Heart of Winter offers some new and friendlier features such as the drop-away interface. The gameplay interface to the right, left and bottom of the screen often interferes with the view, and the drop-away interface feature allows you to hide this interface and view more of the background at once. This in turn allows you to see and find more items. Aside from the typical RPG items, you can find gem bags, potion bags and scroll cases that allow your characters to carry more items in their limited inventory. This is a big improvement over the old system, where a single scroll took up the same amount of space in the pack as a sword. There is also a new hot key (Alt) to locate items on the ground and highlight normal doors. Considering the amount of carnage that is usually piled at your party's feet after a battle, this hot key makes for a nice addition to gameplay.
The backgrounds are still luscious and lovely to look at, much like those of Icewind Dale. The new drop-away interface really drives this home, allowing you to view more of the backgrounds at one time. The new areas really accentuate the feelings of cold and ice, much like the original. Unfortunately the new areas are not as varied as those in Icewind Dale. However, after a while of crawling around ice caves, you actually begin to think you might have cold toes before you finish playing. The overhead three-quarter view of your party's movement is very effective and works well with the new drop-away interface. There are new character portraits, and they seem like they are truly portraits of adventurers. Again, the art style is rather impressionist and wonderfully rendered. Overall, the graphics are still very impressive -- however, no one deserves to see an old naked wise woman (the seer), and you are unfortunately treated to her presence more than once.
Sadly, David Ogden Stiers, whose narration was so effective in the original Icewind Dale, is gone. The only real voice acting in the game is done by an unidentified woman who plays the seer -- her accurate elderly voice crackles with age and wisdom. The music is dynamic, tailoring itself to what is happening on screen. During fight scenes the music is warlike, and during travel it is rather soothing. As in all Black Isle games, the attention to gothic and period music is dead-on -- a definite highlight of the game.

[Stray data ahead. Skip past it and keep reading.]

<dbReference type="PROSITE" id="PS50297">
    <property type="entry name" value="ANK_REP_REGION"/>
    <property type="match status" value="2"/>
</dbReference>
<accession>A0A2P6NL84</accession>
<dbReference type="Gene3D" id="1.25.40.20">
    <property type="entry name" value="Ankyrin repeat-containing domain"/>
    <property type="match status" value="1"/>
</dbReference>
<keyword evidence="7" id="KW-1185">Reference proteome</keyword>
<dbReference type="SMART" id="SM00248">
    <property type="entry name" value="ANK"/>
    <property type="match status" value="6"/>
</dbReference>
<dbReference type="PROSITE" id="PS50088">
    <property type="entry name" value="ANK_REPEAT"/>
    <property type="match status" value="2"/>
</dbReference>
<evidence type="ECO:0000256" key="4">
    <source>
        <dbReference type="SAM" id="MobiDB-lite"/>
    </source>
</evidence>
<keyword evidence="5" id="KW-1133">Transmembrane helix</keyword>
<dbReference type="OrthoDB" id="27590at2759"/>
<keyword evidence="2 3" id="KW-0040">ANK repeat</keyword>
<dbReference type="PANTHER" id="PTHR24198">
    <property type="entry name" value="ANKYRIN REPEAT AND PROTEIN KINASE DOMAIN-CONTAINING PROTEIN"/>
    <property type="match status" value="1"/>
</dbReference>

There is a multiplayer option in the game, but since Heart of Winter is so short in terms of gameplay, this game functions best as a single-person game. If you do decide to play a multiplayer game, try to identify other players who take multiplaying seriously. Finding enough players who complement your personal playing style on GameSpy or another Internet server can be challenging at best. This reviewer found it difficult to locate other players. It was evident to me that most players were looking for the single player aspects of the game. However, once I joined a group, I experienced no lag on my DSL line and had a pretty good time adventuring with my new online teammates.
Icewind Dale must be installed in order to play.
Windows 95/98 with DirectX 7.0 or higher, Pentium II 233 or faster, 32 MB RAM, 300 MB hard drive space for installation, 4X CD-ROM drive, DirectX-certified sound card, 4 MB DirectX-certified video card, 100% Microsoft-compatible keyboard, and a mouse
The manual has complete details of the new priest, wizard and druid spells. It also explains the new expanded abilities of the paladin, ranger and thief classes. Players who wish to use these character types will want to become familiar with this part of the manual.
Overall, the expansion is well done, but it will appeal mostly to rabid D&D players and those who have played the original game as it is entrenched in the world of Icewind Dale. The storyline is entertaining and builds on the original, but it only offers about 15-20 hours of play on its own. One can only fight so many undead creatures before getting tired of it. This is not a game for the casual RPG player, which is why I gave it a score of 72.